Gun Control Plummeted in Popularity This Year
Gun sales have surged in 2020, fueled by a pandemic, nationwide riots that Democrat leaders showed little interest in stopping, and, even prior to election day, the mere prospect of a Biden/Harris administration that would implement new gun control measures.
Americans have purchased more guns in the first eight months in 2020 than the entirety of 2019, and are on pace to make this year the biggest year for gun sales ever. Firearms seller Vista Outdoor has a backlog of over $1 billion in ammo purchases alone.
These sales don’t reflect existing gun owners hoarding firearms either, as there are over five million new gun owners this year, likely the largest surge in gun ownership in U.S. history.
Naturally, that surge in gun sales and ownership has coincided with the popularity of gun control plummeting.
According to the latest polling from Gallup:
Americans are less likely than they have been since 2016 to call for increased gun control. The latest majority (57%) in the U.S. who call for stricter laws covering the sale of firearms marks a seven-percentage-point decline since last year. At the same time, 34% of U.S. adults prefer that gun laws be kept as they are now, while 9% would like them to be less strict.
Gallup has been tracking the public’s views on this measure since 1990, when a record-high 78% of Americans supported stricter laws for gun sales as the nation’s crime rate was rising. A majority of Americans held that position until 2008. Support then fell to a low of 43% in 2011.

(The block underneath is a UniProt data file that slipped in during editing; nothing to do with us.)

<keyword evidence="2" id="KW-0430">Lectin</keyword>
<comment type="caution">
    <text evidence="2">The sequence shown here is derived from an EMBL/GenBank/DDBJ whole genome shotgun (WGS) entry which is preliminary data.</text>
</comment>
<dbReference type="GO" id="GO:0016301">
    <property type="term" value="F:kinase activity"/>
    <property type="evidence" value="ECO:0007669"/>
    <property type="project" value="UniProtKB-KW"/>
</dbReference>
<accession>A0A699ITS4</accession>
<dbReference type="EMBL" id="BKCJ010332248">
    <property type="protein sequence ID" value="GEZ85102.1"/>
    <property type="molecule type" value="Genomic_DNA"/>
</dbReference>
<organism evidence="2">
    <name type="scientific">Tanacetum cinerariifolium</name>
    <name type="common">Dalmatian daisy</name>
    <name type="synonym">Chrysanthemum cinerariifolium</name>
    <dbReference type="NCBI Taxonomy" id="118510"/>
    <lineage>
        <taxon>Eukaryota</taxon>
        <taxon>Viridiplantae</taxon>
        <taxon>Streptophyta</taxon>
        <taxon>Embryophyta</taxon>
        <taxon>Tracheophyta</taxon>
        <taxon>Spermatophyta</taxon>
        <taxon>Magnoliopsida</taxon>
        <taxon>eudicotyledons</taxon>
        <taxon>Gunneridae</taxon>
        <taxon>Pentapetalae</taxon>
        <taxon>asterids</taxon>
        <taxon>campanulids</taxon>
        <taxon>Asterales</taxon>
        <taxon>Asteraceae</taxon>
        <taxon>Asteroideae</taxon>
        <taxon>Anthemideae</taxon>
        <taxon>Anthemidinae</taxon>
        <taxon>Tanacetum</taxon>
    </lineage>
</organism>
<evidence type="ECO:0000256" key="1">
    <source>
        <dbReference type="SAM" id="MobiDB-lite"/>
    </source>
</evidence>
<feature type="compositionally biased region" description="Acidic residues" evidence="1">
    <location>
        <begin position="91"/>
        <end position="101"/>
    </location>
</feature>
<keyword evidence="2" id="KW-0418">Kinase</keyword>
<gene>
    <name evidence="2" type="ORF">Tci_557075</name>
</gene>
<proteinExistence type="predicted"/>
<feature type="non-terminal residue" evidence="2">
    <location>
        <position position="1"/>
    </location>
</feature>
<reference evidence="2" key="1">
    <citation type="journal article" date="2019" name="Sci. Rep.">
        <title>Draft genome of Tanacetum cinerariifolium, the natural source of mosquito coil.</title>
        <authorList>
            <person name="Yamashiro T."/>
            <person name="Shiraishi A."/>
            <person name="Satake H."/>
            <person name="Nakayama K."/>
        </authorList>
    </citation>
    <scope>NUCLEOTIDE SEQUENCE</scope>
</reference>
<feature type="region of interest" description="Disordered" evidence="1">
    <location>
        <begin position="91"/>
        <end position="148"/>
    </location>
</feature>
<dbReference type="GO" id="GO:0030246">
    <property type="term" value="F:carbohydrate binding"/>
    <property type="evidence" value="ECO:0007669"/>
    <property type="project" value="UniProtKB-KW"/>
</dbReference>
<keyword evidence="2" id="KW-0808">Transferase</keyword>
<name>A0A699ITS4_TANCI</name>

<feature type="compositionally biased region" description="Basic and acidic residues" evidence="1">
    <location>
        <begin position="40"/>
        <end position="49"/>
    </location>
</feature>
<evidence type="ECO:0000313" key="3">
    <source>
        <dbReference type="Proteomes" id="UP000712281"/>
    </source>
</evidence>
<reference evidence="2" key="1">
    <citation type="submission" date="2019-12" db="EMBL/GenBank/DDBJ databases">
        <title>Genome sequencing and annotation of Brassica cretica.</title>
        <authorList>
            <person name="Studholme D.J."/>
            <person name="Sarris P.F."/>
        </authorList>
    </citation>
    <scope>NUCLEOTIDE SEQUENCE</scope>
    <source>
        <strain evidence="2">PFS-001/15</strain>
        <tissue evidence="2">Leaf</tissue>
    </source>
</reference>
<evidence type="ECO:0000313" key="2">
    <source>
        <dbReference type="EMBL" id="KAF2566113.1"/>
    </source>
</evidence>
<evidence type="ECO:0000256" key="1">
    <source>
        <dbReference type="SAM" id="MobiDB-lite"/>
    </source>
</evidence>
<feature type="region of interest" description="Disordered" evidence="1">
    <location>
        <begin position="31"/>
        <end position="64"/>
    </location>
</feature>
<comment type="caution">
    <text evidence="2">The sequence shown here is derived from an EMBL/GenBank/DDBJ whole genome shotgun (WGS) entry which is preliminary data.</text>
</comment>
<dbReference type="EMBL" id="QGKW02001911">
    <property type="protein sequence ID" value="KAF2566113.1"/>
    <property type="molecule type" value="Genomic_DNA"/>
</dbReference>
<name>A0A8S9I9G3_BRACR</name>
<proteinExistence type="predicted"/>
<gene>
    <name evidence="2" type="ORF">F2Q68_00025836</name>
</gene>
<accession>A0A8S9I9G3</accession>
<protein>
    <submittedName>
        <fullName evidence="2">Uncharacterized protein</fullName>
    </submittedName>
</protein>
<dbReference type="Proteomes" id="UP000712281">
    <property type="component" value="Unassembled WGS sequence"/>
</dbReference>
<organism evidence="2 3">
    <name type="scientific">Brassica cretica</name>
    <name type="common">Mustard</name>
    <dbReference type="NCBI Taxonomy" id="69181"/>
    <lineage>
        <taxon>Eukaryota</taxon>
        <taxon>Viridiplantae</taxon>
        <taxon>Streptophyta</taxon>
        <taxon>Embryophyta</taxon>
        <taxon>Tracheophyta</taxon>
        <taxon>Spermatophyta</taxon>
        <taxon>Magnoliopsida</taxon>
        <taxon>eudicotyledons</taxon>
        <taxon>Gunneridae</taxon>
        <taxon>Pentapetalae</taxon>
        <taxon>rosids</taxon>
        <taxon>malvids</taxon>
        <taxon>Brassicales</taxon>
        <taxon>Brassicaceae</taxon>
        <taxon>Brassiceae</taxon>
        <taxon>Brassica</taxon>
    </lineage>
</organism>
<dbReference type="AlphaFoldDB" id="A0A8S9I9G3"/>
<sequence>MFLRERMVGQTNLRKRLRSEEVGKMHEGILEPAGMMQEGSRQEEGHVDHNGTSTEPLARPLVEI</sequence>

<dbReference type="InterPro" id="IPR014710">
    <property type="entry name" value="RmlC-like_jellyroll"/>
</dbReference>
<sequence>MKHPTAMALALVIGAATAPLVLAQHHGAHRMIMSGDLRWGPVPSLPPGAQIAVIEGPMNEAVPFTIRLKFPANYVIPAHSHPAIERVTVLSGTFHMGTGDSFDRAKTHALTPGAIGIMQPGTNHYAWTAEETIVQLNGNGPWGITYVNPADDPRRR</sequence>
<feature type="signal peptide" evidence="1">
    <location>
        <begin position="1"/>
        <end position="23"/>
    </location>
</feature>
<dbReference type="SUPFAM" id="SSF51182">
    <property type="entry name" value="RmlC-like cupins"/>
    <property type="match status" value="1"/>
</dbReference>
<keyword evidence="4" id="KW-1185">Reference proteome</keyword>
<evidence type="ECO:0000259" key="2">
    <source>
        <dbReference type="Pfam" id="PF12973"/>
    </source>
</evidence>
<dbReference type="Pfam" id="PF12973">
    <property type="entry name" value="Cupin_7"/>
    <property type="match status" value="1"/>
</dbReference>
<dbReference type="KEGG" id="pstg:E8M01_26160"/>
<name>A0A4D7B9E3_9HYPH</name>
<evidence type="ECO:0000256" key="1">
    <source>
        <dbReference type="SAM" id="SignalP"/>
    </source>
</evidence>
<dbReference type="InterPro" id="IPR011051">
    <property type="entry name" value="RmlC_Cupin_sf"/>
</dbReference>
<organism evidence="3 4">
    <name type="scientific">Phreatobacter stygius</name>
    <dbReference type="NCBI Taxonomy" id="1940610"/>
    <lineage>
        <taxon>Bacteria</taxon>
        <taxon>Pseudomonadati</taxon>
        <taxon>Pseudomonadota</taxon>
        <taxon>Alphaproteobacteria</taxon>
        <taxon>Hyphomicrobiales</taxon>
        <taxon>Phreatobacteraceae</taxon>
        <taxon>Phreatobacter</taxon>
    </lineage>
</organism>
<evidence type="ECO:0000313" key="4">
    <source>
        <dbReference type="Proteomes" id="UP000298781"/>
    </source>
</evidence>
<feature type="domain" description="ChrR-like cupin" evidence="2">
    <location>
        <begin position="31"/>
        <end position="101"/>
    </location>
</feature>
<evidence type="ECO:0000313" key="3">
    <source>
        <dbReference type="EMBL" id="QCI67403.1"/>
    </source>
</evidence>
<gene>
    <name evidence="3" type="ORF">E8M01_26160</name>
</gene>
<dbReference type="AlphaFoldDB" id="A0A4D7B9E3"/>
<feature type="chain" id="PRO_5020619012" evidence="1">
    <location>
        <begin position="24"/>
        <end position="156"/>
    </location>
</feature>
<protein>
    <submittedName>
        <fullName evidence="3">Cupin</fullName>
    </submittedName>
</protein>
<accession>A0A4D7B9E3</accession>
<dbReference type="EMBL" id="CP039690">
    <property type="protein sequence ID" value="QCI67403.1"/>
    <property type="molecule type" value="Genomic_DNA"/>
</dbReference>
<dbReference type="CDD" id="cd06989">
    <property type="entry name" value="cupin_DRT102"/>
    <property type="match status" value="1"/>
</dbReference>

Since the early 1990s, Americans’ preferences for tougher gun control have generally peaked in the wake of prominent mass shootings and waned as the memory of each fades.
Support for stricter gun control consistently declined from the early 1990s to 2012, and then began inching upwards since then. The jump in 2012 seems to coincidence with the tragic Sandy Hook Massacre, which support for stricter gun laws also increased following the Parkland School Shooting.
Broken down by party affiliation, support for stricter gun control has increased 24 points for Democrats since Gallup began tracking it, while it’s only increased 5 points among Independents. Meanwhile support among Republicans has been cut in half.
The type of gun control that’s being supported tends to be of “scary” weapons, such as so-called assault weapons, whose only differences with regular firearms are cosmetic. It would be amusing to ask someone describing the AR-15 as a “weapon of war” if they could name a single military engagement in which one was used (hint: there aren’t any).
Support for a blanket handgun ban is at the lowest level ever except for one year, and has consistently trended downward.
Ironically, it’s handguns that make up the disproportionate share of firearm homicides in the U.S., not the “scary” firearms people want to regulate. There were four times as many people are killed with knives that all types of rifles (not just “assault” rifles) last year. That support for gun control is disproportionately in favor of restricting “assault rifles” just goes to prove that what support there is for gun control is being driven by media hysteria, not the facts.